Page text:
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Intelligence Priorities Shift As Biden Calls For Investigation Into COVID-19 Origins

AILSA CHANG, HOST:

Among scientists, the dominant theory for how the COVID-19 pandemic began remains natural transmission from animals to humans. But even the nation's top public health experts are supporting President Biden's call for further intelligence gathering to provide a more, quote, "definitive conclusion" to the pandemic's origins. In a statement yesterday, Biden acknowledged that the country's intelligence community doesn't have enough information to say whether the coronavirus came directly from an infected animal or from a laboratory accident. And that announcement reframes public health as a national security issue. National security reporter Michael Gordon reported on this for The Wall Street Journal. He joins us now. Welcome.

MICHAEL GORDON: I'm glad to be here.

CHANG: This theory that the virus leaked from a Wuhan lab, why is this theory resurfacing again as a legitimate reason to investigate everything all over again?

GORDON: Well, it was never fully investigated in the first place. There is some circumstantial evidence that I reported on, along with my colleagues at The Wall Street Journal, and that is the U.S. government has been given some intelligence. Jen Psaki says it's from a foreign entity. Three researchers at the lab became sick enough that they visited a local hospital in November 2019.

CHANG: This is the lab in Wuhan.

GORDON: We don't know that these researchers had COVID and just didn't have a seasonal flu. But it's led some people to wonder, were these the first people who were infected with COVID? Is that how it emerged in Wuhan? This is just circumstantial evidence for a theory that's unproven, but it's these sorts of things that have led the U.S. government and have led the head of WHO himself to say that the lab theory, at a minimum, requires further investigation.

CHANG: I just want us to take a step back for a moment. What do you see as the significance of the U.S. placing this new investigation in the hands of intelligence officials now, rather than in the hands of public health officials?

GORDON: Well, you have to recall that President Biden initially thought that the WHO should take the lead in this investigation.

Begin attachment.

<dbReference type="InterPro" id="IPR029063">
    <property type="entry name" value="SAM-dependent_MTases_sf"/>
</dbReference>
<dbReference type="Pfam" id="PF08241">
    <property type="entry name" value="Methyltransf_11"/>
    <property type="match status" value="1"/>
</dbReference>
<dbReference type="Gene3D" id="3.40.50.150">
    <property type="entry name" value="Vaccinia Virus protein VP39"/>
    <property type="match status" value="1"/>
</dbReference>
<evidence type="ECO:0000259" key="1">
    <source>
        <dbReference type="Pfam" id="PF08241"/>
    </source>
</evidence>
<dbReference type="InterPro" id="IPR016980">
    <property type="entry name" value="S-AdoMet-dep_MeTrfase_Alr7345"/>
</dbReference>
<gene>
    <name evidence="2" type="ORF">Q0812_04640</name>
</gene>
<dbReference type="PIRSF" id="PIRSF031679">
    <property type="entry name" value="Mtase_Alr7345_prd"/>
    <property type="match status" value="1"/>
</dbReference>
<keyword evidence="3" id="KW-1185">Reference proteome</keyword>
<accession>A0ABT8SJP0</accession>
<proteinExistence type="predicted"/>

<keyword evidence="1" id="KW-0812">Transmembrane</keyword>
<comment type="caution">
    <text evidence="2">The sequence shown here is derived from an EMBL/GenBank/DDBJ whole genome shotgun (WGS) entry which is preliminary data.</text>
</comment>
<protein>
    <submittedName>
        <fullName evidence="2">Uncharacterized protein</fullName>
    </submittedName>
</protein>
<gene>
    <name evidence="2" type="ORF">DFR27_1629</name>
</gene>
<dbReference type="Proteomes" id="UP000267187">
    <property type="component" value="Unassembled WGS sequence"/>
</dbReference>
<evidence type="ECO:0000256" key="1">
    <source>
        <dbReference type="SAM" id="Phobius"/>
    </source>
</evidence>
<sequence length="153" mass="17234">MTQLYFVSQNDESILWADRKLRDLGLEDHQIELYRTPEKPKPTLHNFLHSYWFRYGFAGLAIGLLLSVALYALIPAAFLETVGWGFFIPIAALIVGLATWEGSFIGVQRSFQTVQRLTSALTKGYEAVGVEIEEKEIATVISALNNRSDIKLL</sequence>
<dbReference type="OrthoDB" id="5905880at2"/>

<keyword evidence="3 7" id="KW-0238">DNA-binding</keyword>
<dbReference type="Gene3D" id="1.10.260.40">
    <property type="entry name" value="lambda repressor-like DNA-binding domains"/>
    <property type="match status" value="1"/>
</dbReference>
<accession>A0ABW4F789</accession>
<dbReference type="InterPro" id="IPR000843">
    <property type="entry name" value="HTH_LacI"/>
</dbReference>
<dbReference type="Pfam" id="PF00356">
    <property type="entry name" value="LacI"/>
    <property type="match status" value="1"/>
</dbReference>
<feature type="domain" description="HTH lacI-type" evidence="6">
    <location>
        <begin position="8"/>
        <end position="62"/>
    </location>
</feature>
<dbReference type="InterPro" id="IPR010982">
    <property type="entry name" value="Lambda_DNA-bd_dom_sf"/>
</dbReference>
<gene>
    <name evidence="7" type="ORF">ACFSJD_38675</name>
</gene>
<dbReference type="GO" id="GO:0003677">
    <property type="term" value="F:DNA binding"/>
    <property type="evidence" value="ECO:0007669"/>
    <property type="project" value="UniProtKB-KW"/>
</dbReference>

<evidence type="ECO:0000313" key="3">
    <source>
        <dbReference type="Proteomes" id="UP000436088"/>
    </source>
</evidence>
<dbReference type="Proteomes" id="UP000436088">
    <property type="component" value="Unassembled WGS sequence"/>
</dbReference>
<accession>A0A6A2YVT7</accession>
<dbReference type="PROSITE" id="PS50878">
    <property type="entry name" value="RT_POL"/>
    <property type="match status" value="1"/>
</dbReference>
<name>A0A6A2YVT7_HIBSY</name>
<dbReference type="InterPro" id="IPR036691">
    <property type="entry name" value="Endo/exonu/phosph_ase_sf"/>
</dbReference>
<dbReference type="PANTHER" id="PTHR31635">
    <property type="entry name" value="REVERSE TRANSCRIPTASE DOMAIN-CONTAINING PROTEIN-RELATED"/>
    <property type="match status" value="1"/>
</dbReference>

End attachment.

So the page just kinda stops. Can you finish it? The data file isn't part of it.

CHANG: Right.

GORDON: The problem is the Chinese have made it clear they're not going to cooperate with the WHO. They said that just this week. And so what I think President Biden did is he picked - recognizing that the Chinese are unlikely to cooperate, he picked the organizations that specialize in inquiries in closed society through national technical means, cooperation with friendly governments who have their own intelligence and whatever analytical capabilities they have to ferret out what is known.

CHANG: But let's talk about the history of the intel community, because U.S. intelligence agencies have failed to make detection of global pandemics a priority. And there are a lot of reasons for this, which you have reported on. Can you just explain why that has been the case up until now?

GORDON: The reality is that with the focus on gathering intelligence on military adversaries, weapons proliferation, terrorism, China, Russia, Iran, North Korea, those things are far higher priorities traditionally for intelligence agencies than detecting a global pandemic. They had not traditionally seen it as a core responsibility.

CHANG: Well, do you think that this shift in priorities under the Biden administration for intel agencies to pour resources now in biological threats, particularly into this investigation into the origins of the coronavirus, do you think that could represent a long-lasting shift in priorities for intel?

GORDON: Well, we'll have to see if the Biden administration fully implements this. And I personally think that after the American people have been through this ordeal over more than a year of isolation and dealing with COVID and being fearful of it, there's probably a lot of public support for the U.S. government across the board to do more to protect the country from future pandemics.

CHANG: That is Michael Gordon of The Wall Street Journal. Thank you very much for joining us today.

GORDON: Thank you. Transcript provided by NPR, Copyright NPR.